Although international laws are primarily devised for state actors, in a report on a Swedish company who operated a factory in the Barkan Industrial Complex, SwedWatch states that individual criminal responsibility means that individuals such as CEOs of companies, ‘can be held individually responsible for certain grave violations of international law, including war crimes.’30 It is has not been made clear what extent private companies can be made bear legal responsibilities under international law, but the OECD Guidelines, the ILO declarations and the UN Global Compact clearly sets out standards of behaviour for companies that closely correspond to the international legal obligations of states. The UN Global Compact for example, states that businesses should support and respect the protection of internationally proclaimed human rights; and make sure that they are not complicit in human rights abuses.  It specifically references the Universal Declaration of Human Rights and the International Labour Organization’s Declaration on Fundamental Principles and Rights at Work. The Red Cross, which offers advice to businesses operating in conflict areas, points out the possibility of being held criminally responsible for the commission of war crimes if they have provided ‘practical assistance, moral support or encouragement that has a substantial effect on the commission of a war crime’ in the knowledge that it was helping a war crime.31 The Red Cross further states that ‘…because all States have an obligation to investigate and prosecute certain war crimes irrespective of where the acts occurred, business enterprises or their managers may face proceedings in countries other than those in which they operate’ and warns that business enterprises and their managers may also face civil liability as individuals seek compensation through national courts.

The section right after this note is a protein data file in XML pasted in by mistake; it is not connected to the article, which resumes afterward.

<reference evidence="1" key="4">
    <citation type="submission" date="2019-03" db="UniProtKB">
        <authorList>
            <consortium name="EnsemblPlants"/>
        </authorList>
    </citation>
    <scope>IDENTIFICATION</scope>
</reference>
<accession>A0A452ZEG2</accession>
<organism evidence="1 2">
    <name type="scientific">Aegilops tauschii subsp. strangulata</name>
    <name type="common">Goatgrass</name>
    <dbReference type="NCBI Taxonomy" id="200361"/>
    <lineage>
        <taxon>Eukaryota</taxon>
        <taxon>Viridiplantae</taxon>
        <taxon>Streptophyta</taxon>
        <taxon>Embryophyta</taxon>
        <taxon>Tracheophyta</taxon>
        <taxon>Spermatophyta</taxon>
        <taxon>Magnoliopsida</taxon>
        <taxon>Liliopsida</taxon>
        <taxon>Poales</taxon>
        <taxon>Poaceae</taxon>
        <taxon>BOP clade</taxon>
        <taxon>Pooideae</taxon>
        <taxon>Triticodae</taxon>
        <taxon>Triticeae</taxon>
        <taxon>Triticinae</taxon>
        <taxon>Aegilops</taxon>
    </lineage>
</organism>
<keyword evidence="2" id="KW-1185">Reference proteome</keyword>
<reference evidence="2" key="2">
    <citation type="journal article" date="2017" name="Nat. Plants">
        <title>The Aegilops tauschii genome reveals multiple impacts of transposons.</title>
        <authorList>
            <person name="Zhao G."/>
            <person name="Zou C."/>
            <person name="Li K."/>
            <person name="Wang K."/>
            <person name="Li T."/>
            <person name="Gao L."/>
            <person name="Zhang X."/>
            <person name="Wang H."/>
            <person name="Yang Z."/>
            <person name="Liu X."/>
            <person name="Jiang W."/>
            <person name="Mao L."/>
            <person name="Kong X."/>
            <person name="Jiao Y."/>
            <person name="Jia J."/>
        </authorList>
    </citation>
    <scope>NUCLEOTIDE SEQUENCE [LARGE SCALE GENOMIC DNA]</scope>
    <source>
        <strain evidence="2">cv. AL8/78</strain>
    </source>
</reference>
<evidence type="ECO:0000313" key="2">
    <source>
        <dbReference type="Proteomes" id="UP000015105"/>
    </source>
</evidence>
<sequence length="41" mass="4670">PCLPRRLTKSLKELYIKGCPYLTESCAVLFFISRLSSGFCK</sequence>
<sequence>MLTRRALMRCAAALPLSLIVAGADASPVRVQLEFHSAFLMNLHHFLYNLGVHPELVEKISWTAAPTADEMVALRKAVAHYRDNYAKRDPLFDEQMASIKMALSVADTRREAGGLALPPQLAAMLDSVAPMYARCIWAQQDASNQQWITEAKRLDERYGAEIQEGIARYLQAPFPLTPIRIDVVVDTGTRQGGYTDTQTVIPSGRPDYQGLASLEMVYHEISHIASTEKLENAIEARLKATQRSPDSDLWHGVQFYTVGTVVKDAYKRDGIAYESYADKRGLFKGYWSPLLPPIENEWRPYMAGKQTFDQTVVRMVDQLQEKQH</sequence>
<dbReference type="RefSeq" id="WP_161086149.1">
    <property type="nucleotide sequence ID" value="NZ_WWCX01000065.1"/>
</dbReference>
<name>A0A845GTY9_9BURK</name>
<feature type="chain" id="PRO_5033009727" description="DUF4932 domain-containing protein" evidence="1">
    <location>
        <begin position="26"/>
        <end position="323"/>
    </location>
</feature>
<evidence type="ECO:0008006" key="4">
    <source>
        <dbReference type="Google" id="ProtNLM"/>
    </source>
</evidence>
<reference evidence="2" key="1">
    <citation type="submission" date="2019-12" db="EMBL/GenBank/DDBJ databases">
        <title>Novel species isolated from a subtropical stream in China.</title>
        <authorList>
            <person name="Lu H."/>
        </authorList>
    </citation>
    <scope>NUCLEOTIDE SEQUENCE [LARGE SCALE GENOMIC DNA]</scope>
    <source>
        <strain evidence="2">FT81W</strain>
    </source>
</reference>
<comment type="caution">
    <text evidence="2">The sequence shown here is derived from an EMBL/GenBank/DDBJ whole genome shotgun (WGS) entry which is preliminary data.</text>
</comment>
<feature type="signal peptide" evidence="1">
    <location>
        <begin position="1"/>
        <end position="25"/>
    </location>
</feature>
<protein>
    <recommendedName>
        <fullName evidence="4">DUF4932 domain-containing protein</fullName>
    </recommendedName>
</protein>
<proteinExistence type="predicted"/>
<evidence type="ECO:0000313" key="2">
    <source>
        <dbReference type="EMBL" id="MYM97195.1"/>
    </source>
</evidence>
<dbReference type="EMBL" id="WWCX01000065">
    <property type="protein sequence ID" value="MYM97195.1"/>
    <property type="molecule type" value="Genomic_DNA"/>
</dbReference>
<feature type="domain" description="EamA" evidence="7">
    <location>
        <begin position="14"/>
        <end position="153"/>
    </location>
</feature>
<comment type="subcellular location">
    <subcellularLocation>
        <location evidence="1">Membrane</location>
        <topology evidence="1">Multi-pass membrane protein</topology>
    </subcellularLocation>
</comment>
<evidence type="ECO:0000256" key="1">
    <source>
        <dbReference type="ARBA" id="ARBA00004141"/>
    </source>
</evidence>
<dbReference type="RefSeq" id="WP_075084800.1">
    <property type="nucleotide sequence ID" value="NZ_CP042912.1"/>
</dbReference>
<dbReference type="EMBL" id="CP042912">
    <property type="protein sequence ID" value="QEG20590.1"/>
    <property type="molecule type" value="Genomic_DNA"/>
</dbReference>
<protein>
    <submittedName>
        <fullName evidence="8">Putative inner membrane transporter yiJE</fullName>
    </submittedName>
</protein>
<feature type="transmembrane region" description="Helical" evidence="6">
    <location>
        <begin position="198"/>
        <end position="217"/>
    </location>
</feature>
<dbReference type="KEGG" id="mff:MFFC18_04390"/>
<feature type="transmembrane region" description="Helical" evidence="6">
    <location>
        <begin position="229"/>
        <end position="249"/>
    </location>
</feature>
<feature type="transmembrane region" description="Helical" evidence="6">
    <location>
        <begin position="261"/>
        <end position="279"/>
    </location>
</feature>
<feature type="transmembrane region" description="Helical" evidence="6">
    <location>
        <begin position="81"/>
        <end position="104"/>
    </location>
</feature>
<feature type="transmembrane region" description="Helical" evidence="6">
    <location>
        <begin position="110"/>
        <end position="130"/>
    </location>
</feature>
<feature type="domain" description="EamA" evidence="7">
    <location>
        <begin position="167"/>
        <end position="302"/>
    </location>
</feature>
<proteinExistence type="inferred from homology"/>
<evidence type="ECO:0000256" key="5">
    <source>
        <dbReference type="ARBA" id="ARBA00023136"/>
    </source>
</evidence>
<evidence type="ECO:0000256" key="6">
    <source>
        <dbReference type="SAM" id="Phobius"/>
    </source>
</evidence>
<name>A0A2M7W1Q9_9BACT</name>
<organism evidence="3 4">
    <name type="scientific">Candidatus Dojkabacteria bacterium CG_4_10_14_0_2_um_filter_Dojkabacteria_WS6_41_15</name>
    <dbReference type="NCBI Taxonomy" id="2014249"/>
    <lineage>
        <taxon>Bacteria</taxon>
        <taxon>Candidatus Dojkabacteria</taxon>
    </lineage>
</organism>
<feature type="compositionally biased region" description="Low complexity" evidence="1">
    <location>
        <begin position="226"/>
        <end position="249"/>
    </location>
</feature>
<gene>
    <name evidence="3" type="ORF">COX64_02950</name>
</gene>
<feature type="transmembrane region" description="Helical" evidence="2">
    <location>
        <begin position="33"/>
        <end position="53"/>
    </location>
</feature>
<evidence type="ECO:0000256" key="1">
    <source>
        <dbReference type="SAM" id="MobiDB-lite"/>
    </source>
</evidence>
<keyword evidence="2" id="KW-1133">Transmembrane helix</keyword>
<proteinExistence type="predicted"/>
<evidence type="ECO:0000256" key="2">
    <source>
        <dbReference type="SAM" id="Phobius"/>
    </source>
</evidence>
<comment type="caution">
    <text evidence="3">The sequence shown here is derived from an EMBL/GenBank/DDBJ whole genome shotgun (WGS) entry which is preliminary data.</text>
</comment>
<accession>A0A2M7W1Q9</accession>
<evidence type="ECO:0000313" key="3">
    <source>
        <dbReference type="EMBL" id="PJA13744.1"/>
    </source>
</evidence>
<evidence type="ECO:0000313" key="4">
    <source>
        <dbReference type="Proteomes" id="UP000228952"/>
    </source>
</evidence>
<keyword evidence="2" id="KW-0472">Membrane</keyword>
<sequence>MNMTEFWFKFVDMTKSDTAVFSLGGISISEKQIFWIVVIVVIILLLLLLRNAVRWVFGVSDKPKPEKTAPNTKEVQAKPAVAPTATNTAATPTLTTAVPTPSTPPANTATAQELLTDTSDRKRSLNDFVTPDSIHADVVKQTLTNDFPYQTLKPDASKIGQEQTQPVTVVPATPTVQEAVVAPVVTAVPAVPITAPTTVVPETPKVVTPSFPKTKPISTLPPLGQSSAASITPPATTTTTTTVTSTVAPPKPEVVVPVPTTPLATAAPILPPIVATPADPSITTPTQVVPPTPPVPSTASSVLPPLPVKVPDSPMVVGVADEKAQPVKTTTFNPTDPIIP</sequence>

The most recent example of this type of legal action is the ongoing case in the Superior Court of Quebec against Annette Laroche who has been named as a defendant by the Bil’in Village Council. Ms. Laroche is the director of Green Park International Inc and Green Mount International Inc. who have been involved in constructing, marketing and selling residential units in the illegal Israeli settlement of Modi’in Illit in the occupied West Bank, on the land of the village of Bil’in. Bil’in’s suit against her and the two companies was placed before a Canadian Court last July. She was specifically named as personally responsible for the actions of her company.32 The case against the companies is that by constructing the residential units they were ‘aiding, abetting, assisting and conspiring with Israel, the Occupying Power in the West Bank, in carrying out an illegal act.’ The case is being heard as a violation of international law but also of domestic Canadian law. This and other cases have opened a real and permanent avenue of practical solidarity, particularly since the case can be tried outside the area of conflict. This ensures as far as possible that external pressure is not applied unfairly on those seeking prosecution, and that the case is tried as justly as possible. There are other routes to successful change on the ground other than through the courts. Amnesty cites cases in Sudan, the Democratic Republic of Congo, Columbia, Sierra Leone, and Angola where companies have found reputational damage on moral grounds to be ‘as strong an incentive as legal action’.33

An oil company which provided aviation fuel to the Sudanese airforce withdrew from its contract with the Sudanese government after it was named and shamed in a campaign by Amnesty International. The lock making company Assa Abloy withdrew its operations from the oPT after a report published by Diakonia, the Church of Sweden and SwedWatch, which outlined the legal vulnerabilities of operating in the West Bank.34 However in these cases and in others, the report and the publicity accompanying it was necessary in order to change the companies practice.